The Cathedral of Saint Sophia in Kyiv demonstrates the reworking in a local context of Byzantine church building and decorating traditions that inspired its forms, decorations, and also its dedication—that is, the church of Hagia Sophia in Thessaloniki, and the famous Hagia Sophia in Constantinople/Istanbul (now a mosque). The innovative design and decorations of the latter, in fact, have informed Christian architecture in Byzantium and across the Eastern Christian cultural spheres—from the Balkan Peninsula to the Carpathian Mountain regions, and further north into Rus’ and later Muscovy—yet no building replicated its monumentality, remarkable engineering, and variety of distinctive features and visual effects.
The layout of the Rus’ churches, with a subdivision of the interior spaces into smaller sections, and a vertical emphasis at the dome over the crossing, became characteristic features of later Rusian and Russian church architecture. For example, the mid-11th-century church of Saint Sophia in Novgorod emulated the celebrated cathedral in Kyiv, but on a smaller scale and less elaborate in terms of design and decoration. The specifics of how architectural models were mediated in this northern cultural context relative to Byzantium, the medieval West, and local traditions, remain to be fully explored. What is certain, is that Kyiv served as a cultural center for the dissemination of artistic and architectural models in other regions of medieval Rus’, and beyond.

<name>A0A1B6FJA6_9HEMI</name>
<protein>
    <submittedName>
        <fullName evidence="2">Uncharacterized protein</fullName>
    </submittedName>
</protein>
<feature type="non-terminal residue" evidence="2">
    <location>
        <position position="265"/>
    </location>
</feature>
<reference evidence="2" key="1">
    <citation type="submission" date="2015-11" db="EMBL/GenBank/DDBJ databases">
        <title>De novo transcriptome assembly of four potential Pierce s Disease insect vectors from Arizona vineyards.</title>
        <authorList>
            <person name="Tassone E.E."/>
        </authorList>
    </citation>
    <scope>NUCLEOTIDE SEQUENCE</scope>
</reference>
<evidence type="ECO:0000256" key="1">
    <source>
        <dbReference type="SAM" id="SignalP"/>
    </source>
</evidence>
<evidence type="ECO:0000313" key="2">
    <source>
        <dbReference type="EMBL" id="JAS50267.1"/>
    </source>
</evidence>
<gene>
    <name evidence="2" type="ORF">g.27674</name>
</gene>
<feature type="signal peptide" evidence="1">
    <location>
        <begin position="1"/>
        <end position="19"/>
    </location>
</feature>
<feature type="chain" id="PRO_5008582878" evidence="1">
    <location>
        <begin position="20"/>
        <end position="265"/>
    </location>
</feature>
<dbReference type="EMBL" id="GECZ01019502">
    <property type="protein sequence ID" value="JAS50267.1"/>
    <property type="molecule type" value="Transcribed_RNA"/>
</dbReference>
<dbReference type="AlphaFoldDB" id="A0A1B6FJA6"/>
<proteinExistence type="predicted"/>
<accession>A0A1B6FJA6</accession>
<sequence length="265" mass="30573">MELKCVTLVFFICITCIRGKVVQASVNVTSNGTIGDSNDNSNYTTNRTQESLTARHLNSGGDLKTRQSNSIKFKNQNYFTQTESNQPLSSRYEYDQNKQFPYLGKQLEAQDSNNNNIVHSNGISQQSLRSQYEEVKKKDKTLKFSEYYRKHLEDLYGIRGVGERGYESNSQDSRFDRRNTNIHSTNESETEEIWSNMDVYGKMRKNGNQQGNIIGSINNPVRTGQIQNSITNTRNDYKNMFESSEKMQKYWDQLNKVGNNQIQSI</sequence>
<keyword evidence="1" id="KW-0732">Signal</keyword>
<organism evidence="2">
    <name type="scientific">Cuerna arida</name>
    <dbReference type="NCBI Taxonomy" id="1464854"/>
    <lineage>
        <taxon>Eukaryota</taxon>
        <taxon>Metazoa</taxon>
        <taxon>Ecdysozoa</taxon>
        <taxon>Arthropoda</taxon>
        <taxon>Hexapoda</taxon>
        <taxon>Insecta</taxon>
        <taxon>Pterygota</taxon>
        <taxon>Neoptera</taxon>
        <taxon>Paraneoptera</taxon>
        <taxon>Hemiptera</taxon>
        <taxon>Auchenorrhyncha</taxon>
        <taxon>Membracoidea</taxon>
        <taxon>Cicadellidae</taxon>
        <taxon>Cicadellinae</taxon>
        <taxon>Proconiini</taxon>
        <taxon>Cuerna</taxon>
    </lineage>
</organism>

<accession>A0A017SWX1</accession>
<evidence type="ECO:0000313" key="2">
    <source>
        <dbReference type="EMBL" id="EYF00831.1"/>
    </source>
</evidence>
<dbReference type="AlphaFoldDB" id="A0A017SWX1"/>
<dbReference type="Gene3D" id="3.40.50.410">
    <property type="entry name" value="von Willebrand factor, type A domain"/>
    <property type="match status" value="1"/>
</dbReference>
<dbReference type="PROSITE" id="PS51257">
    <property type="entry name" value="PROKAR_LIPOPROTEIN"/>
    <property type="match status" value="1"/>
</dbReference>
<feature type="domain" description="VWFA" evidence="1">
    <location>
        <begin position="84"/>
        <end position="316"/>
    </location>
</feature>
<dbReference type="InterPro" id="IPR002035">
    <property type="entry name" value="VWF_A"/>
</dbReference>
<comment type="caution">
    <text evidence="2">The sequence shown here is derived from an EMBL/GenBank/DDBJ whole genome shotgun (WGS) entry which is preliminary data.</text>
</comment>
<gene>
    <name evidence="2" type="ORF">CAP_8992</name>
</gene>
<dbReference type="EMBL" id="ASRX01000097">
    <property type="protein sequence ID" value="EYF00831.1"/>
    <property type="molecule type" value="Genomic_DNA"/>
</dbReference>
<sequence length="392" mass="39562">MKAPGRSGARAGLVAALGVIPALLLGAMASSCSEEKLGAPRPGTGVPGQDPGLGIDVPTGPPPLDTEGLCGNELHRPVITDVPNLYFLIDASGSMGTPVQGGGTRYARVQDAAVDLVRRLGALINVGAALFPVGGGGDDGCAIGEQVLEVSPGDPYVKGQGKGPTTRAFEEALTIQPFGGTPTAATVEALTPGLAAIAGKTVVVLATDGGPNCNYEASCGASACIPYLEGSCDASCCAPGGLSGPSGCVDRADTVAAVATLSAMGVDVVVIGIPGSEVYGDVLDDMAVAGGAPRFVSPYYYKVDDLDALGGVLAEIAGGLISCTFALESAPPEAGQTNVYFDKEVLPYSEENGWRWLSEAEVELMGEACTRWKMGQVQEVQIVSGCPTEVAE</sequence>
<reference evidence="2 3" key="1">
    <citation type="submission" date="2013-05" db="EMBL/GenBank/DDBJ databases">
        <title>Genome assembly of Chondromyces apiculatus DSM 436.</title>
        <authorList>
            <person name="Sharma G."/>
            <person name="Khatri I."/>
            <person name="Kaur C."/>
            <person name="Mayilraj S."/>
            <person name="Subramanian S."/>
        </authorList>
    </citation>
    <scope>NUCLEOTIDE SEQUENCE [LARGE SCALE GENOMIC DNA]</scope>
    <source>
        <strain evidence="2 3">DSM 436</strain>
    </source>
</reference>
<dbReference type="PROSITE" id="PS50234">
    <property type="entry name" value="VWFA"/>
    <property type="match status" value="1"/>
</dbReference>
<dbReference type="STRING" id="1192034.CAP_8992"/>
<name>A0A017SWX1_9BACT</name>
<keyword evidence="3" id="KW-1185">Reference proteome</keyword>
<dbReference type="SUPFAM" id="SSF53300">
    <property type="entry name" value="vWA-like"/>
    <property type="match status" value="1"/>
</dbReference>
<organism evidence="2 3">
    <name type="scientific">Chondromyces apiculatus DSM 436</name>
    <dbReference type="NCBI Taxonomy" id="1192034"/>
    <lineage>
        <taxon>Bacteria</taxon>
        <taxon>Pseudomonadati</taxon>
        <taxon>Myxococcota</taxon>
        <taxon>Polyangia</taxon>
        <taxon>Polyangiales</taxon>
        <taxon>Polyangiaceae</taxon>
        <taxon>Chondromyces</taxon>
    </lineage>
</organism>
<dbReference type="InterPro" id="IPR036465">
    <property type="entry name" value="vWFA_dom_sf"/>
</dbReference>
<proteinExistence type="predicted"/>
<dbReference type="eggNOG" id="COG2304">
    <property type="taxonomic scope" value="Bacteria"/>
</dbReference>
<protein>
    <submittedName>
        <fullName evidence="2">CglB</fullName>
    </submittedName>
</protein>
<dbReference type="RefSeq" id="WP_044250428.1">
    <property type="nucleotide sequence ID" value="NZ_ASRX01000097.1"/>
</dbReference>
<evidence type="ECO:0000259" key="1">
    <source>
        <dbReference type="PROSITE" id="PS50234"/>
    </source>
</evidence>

Nevertheless, in the local population’s conversion to Eastern Christianity, Byzantium and Justinian’s Hagia Sophia played significant roles. Indeed, when the ambassadors of Prince Vladimir (r. 980-1015) attended the liturgy in Hagia Sophia in Constantinople, they recounted: “…we knew not whether we were in heaven or on earth. For on earth there is no such splendor or such beauty, and we are at a loss how to describe it. We know only that God dwells there among men, and their service is fairer than the ceremonies of other nations. For we cannot forget that beauty.” Hagia Sophia’s architecture, decorations, and rituals thus enhanced the sanctity of the space, leaving remarkable impressions on all those who experienced the building and sought to recreate its splendor.
Like the famed Constantinopolitan Great Church, the Cathedral of Saint Sophia in Kyiv was designed to overwhelm the senses both visually and sensorially, transposing physically and spiritually all those who stepped within its walls. Unfortunately, much of that original splendor has been lost with the passage of time. This moment in time also has its challenges. The hope now is that this important monument of medieval Rus’ can survive the current attacks on Ukraine, its people, and its cultural heritage so that the physical fabric and many memories of this valuable monument can enrich future generations.
Alice Isabella Sullivan is an art historian specializing in the medieval history, art, and culture of Eastern Europe and the Byzantine-Slavic cultural spheres. She has authored award-winning publications, is co-editor of Byzantium in Eastern European Visual Culture in the Late Middle Ages, Eclecticism in Late Medieval Visual Culture at the Crossroads of the Latin, Greek, and Slavic Traditions, and co-founder of North of Byzantium and Mapping Eastern Europe. Follow her on Twitter @AliceISullivan